The Telegraph
Saturday , September 22 , 2012
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Live music to liven up Lakes

If music and nature are your ideal companions on a Sunday evening, the Rabindra Sarobar complex is where you should head to, starting this weekend.

The Calcutta Improvement Trust (CIT) and the Calcutta Metropolitan Development Authority (CMDA) have collaborated with the Calcutta Classical Guitar Society and musician Bickram Ghosh to transform the 192 acres of parkland into a hub of live music every Sunday evening.

“Live in Lakes is part of a long-term plan to revive the lakes and ensure that it becomes a social-cultural hub,” said Vivek Bharadwaj, the chief executive officer of CMDA. “These days, people hardly go outdoors. There aren’t too many options, either. We want more people to come and enjoy the beauty of our lakes.”

The aim is to bring back people to the lake complex with musical shows designed to blend with the tranquil environment on the lines of New York’s Central Park and London’s Hyde Park, officials said.

“Live in Lakes is a unique concept where music will be presented by different artistes on a regular basis on the lakefront,” said Ghosh. “Hopefully, it will turn out to be the biggest movement in music in our part of the world. I believe this will lead to the democratisation of music,” explained the percussionist, who has drawn up a roster of musicians handpicked by him in a variety of genres, from classical and folk to modern and Bangla bands.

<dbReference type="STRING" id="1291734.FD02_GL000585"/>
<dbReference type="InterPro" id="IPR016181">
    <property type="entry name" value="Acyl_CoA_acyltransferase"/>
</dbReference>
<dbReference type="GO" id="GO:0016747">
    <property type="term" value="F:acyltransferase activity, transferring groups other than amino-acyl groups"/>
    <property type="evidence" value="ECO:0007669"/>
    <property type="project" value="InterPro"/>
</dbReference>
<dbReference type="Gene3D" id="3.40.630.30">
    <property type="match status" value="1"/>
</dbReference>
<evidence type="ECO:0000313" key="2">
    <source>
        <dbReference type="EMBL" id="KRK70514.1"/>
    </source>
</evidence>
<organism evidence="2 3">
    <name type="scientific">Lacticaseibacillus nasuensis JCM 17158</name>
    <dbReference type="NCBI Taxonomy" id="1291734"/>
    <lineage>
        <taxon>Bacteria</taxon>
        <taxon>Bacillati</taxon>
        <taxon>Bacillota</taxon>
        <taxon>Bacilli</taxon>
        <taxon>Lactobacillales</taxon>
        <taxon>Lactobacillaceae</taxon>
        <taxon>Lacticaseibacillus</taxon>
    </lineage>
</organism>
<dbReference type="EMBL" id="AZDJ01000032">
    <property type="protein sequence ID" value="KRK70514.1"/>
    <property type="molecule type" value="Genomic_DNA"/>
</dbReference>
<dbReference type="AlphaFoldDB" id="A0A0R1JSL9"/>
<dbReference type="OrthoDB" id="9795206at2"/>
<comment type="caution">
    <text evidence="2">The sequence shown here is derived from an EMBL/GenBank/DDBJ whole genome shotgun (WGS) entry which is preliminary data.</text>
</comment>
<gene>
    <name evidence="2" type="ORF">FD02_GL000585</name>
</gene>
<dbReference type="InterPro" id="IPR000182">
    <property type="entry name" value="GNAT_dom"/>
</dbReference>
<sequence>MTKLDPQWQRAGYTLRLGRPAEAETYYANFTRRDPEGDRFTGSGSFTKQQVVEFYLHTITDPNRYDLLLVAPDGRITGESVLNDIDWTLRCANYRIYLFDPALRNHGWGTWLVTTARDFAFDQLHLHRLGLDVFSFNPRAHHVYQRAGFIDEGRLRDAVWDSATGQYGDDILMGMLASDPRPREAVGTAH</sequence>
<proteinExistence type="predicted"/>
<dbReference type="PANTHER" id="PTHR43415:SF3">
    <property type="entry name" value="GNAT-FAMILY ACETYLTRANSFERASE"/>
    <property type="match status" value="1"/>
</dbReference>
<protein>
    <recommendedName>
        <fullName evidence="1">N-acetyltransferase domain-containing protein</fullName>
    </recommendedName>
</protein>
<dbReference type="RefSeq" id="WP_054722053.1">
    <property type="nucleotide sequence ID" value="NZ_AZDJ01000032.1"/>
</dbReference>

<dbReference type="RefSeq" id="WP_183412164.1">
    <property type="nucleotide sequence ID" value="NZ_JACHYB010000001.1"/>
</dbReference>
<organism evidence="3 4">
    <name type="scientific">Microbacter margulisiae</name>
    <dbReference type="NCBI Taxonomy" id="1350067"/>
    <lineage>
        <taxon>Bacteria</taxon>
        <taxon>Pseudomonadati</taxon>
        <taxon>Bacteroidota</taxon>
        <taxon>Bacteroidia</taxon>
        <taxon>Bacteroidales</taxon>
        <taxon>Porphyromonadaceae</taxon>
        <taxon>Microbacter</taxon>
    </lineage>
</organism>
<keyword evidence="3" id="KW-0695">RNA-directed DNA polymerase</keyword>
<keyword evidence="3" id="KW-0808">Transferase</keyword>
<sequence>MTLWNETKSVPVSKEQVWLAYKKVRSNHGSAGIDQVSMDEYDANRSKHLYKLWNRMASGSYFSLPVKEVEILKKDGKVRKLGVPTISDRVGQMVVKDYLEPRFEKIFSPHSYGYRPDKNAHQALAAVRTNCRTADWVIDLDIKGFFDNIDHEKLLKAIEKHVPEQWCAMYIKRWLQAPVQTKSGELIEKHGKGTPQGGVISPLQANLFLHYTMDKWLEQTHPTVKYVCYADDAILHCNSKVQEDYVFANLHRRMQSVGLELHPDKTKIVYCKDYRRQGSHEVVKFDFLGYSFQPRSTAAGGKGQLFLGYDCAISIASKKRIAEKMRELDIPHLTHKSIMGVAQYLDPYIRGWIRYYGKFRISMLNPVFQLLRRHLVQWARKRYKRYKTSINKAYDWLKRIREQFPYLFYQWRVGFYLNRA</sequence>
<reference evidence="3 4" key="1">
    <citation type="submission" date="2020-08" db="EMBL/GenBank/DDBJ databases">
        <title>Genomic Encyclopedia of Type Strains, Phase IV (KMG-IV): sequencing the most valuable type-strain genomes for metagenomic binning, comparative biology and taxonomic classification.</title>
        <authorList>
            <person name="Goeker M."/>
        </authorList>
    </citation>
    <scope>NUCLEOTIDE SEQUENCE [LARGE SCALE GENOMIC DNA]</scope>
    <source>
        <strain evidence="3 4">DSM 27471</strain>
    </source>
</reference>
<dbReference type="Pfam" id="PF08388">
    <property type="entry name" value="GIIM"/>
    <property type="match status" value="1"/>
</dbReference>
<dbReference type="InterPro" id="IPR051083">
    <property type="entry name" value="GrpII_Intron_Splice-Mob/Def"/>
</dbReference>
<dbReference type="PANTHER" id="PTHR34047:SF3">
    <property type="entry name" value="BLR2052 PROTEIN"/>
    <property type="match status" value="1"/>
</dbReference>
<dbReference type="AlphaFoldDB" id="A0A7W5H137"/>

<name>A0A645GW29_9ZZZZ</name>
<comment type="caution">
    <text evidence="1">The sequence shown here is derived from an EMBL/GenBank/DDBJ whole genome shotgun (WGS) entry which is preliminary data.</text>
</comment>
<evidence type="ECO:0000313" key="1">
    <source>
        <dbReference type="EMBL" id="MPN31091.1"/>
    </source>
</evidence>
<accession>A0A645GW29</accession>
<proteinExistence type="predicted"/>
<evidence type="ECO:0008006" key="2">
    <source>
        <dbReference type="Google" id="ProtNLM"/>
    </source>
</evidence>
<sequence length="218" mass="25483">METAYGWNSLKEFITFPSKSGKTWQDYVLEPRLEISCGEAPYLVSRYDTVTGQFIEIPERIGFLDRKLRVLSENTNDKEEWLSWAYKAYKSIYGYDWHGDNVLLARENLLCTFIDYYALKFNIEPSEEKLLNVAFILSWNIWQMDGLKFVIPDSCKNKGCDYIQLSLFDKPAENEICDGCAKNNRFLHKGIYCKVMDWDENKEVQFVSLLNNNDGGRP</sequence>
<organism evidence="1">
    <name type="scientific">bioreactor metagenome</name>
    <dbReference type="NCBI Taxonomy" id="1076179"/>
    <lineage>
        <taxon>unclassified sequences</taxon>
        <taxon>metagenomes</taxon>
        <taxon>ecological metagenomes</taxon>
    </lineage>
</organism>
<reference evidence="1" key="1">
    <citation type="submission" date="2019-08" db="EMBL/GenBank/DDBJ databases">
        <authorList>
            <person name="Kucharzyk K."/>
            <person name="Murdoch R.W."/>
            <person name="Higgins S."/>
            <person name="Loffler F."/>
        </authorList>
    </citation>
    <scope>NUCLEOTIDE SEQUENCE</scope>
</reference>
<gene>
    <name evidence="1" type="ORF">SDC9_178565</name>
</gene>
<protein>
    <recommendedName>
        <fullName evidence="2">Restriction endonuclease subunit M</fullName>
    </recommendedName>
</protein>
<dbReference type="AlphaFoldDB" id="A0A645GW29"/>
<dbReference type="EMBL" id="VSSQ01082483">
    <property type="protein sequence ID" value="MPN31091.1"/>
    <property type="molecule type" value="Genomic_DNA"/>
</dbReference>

While Ghosh and the Calcutta Classical Guitar Society are looking into the creative aspects, CMDA and CIT are taking care of the basic infrastructure, including space, lighting and sound.

“I thought a folk quotient would bring a primal energy as well as dazzling visual elements. The idea is to create a hullabaloo and a festive mood around the lakes and our rich tapestry of new-age and ethnic music and arts allows for such a brilliant atmosphere to be built when combined with nature,” Ghosh explained.

“The idea is for the sound and activities to blend in with nature,” said one of the organisers. “So, no harsh lighting or loud sounds, which might scare the birds away.”

“Most people have forgotten how to enjoy the lakes and parks in the city. We want it to be a soothing experience in a relaxing environment before it gathers greater momentum,” Bharadwaj added.

Slated between 5pm and 7pm, the inaugural performance is by Gautam Das Baul, followed by the acoustic trio of Ashmaan.

Big names will also occasionally feature in the line-up. In December, there’s a drum festival planned, featuring Talvin Singh, Greg Ellis and Pete Lockett, followed by theatre shows and dance performances in the following weeks.